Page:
Drunk Air India passenger urinates in aisle, fined Â£1,000
Drunk passenger on an Air India flight from India to Birmingham slapped with hefty 1,000 pound penalty for urinating in the aisle, shocking the crew and sparking angry protests from other passengers
London: A drunk passenger on an Air India flight from India to Birmingham was slapped with a hefty 1,000 pound penalty for urinating in the aisle, shocking the crew and sparking angry protests from other passengers.
Jinu Abraham, 39, who was travelling with his 10-year-old son, was handcuffed and restrained with seat belts and arrested when the flight landed in Birmingham on January 19 and later fined £300 by the Birmingham Crown Court.
A resident of Hollow Croft, Northfield, Abraham was also directed to fork out £500 as compensation, and £185 in costs besides a victim surcharge of £30.
During the flight he had become aggressive after drinking alcohol, declining crew's request to get back to his seat.
The airline was not available for comments on the incident.
"About 40 minutes prior to landing he removed his trousers and stood in the aisle. He pulled down his boxer shorts, exposing his buttocks and then began urinating on the floor and seat of the aircraft," John Cardiff, the prosecuting lawyer, told the court.
"He was restrained by crew with plastic handcuffs and seat belts for the rest of the flight and was arrested on landing. When questioned, Abraham later said he had drunk two whiskies, that he was on anti-depressants and he could not remember anything about his actions, the Birmingham Mail reported.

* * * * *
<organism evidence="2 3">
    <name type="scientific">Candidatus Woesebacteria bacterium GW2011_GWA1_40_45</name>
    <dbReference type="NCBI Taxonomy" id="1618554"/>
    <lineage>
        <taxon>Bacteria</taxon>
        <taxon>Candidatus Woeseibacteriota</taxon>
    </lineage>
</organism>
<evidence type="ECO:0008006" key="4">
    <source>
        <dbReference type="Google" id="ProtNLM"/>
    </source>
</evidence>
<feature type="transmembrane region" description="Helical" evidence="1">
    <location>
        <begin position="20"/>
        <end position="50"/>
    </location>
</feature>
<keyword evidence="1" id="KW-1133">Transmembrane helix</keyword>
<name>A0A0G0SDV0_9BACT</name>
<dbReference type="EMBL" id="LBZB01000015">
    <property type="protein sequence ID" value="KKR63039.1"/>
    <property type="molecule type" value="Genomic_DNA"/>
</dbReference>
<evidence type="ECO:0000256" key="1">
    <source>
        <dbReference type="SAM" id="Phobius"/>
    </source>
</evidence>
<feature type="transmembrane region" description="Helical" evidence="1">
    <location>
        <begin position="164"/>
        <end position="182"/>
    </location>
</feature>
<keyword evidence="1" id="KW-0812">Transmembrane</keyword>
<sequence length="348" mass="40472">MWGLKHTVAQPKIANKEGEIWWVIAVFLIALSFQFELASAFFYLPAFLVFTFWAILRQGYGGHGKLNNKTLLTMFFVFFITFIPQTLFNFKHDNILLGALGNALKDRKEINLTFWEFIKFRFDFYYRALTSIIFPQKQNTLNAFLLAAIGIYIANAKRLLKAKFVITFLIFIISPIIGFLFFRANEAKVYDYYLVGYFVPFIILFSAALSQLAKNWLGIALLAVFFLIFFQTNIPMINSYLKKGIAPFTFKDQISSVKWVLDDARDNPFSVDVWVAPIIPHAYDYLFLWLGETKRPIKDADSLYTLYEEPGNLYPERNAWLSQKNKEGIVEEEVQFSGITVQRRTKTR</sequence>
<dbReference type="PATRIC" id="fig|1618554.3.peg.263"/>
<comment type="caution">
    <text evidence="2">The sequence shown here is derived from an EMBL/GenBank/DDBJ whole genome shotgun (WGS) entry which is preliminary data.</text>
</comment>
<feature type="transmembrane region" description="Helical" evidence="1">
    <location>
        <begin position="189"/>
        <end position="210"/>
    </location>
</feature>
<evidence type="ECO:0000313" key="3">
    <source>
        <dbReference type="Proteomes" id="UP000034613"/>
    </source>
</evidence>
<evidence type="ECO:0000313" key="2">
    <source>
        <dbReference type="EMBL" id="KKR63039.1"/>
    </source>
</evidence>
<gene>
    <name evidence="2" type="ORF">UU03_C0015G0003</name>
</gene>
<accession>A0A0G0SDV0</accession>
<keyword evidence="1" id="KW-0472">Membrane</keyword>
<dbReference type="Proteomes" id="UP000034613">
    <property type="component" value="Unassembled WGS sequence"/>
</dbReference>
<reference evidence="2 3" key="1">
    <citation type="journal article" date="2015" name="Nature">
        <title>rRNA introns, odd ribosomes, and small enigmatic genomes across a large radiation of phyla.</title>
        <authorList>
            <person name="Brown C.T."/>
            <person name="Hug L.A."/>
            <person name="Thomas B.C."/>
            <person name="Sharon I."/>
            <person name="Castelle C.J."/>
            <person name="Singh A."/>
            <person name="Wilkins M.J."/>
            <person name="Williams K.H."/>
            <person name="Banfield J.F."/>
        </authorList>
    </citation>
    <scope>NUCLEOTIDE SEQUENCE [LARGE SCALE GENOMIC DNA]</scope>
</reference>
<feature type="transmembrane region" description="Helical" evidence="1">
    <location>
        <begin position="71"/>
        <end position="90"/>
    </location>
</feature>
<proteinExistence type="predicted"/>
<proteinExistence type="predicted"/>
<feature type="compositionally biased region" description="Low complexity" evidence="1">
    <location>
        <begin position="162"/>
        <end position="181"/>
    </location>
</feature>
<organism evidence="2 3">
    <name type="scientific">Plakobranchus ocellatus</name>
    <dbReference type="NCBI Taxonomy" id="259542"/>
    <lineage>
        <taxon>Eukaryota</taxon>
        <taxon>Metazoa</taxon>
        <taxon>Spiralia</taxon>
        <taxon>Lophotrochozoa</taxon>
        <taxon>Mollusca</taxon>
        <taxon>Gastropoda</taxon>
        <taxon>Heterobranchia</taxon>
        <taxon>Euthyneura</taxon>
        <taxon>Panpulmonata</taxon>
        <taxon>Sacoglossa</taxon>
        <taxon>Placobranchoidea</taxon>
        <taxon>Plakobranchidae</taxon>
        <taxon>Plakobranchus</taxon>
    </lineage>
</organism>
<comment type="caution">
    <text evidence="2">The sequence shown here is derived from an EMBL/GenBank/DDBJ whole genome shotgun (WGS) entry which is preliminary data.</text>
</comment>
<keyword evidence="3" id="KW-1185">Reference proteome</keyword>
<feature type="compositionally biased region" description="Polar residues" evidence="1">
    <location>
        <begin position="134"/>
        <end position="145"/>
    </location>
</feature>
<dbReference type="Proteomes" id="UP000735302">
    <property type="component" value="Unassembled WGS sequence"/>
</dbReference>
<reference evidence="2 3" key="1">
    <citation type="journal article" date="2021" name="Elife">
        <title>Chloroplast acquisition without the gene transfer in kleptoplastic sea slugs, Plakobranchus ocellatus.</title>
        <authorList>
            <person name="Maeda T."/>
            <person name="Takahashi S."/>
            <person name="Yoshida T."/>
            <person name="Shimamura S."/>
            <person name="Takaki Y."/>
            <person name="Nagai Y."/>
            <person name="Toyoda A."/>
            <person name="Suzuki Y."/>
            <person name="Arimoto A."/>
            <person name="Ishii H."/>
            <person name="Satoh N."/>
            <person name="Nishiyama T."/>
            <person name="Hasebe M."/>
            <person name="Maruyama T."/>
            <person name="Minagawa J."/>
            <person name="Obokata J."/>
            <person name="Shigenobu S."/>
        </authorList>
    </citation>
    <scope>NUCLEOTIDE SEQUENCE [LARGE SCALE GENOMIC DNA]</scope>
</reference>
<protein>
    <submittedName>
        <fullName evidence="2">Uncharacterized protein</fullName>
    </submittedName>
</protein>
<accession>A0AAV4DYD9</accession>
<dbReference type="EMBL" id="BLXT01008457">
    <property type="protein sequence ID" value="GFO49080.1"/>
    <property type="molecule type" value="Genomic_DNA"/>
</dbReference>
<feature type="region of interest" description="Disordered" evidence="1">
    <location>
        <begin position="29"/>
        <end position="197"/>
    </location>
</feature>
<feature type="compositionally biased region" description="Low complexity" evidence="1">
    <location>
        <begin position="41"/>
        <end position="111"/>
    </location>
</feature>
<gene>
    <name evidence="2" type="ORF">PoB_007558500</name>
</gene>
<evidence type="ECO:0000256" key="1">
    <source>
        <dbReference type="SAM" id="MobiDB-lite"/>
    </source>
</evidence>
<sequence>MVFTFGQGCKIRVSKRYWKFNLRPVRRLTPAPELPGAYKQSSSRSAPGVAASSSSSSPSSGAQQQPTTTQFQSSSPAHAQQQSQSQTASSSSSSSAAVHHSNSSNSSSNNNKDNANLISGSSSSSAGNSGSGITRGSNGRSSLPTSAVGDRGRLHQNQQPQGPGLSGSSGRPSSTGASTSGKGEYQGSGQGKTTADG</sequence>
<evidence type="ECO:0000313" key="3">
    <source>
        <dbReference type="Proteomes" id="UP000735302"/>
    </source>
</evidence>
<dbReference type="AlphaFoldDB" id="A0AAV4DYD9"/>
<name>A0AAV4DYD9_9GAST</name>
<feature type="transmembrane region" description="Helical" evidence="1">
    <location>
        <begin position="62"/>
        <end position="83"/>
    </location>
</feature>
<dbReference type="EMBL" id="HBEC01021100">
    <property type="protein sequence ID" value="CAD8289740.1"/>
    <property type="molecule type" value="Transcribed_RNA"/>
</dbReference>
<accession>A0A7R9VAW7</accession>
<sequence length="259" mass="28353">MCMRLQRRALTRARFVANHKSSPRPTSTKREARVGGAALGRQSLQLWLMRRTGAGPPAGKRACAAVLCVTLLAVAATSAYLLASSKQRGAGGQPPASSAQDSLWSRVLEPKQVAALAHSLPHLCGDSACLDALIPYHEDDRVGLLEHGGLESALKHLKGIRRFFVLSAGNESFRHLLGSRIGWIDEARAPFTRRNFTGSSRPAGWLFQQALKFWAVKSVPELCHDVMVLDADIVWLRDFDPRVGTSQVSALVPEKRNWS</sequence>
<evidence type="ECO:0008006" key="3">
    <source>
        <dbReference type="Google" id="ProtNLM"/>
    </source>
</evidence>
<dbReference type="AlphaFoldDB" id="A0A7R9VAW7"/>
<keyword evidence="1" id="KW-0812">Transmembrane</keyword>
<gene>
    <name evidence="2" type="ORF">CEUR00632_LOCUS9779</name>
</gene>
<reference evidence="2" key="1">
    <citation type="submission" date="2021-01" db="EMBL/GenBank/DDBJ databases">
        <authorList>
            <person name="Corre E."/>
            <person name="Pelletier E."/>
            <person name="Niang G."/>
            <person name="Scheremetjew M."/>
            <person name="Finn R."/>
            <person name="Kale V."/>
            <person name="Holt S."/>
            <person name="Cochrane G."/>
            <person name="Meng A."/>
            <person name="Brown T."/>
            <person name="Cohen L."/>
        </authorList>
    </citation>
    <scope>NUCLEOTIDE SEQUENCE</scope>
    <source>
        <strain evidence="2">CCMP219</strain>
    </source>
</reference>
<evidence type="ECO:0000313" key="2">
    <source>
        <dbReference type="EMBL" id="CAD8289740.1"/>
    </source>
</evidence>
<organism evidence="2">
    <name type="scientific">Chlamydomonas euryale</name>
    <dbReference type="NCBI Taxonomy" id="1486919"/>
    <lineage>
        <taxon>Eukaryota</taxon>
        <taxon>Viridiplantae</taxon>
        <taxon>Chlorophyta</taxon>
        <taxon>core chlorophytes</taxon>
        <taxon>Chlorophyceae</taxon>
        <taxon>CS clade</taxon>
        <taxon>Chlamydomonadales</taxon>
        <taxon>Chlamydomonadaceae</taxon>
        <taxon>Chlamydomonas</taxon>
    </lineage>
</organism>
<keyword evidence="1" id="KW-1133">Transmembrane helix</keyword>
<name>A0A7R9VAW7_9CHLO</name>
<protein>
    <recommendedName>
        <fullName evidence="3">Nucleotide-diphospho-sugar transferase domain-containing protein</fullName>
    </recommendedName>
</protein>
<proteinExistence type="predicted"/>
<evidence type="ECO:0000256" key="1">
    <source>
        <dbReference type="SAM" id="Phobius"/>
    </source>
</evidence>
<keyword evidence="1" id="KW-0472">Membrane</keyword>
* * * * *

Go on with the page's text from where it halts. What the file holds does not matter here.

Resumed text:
Alan Newport, Abraham's lawyer, said the defendant and his wife, who had been married for 11 years, worked for the National Health Service. His wife is a theatre nurse.
He said Abraham had been on medication after one of his children died at birth and that his wife had returned from India on a separate flight with their 15-month-old child.
"Unfortunately because of a mix up at the airport in India his medication had been placed in the hold. He was without medication and nervous about flying and was concerned about his wife's welfare," Newport said.
"He effectively tried to self-medicate and it went dramatically wrong, not just for him, but the passengers on that flight. Fortunately no one was injured and the flight was able to land without an emergency request," the report said.
"He was shocked and surprised about what was said about his behaviour. He accepts it must have been incredibly upsetting for passengers and crew and possibly fightening for those people on board in that confined environment," Newport said.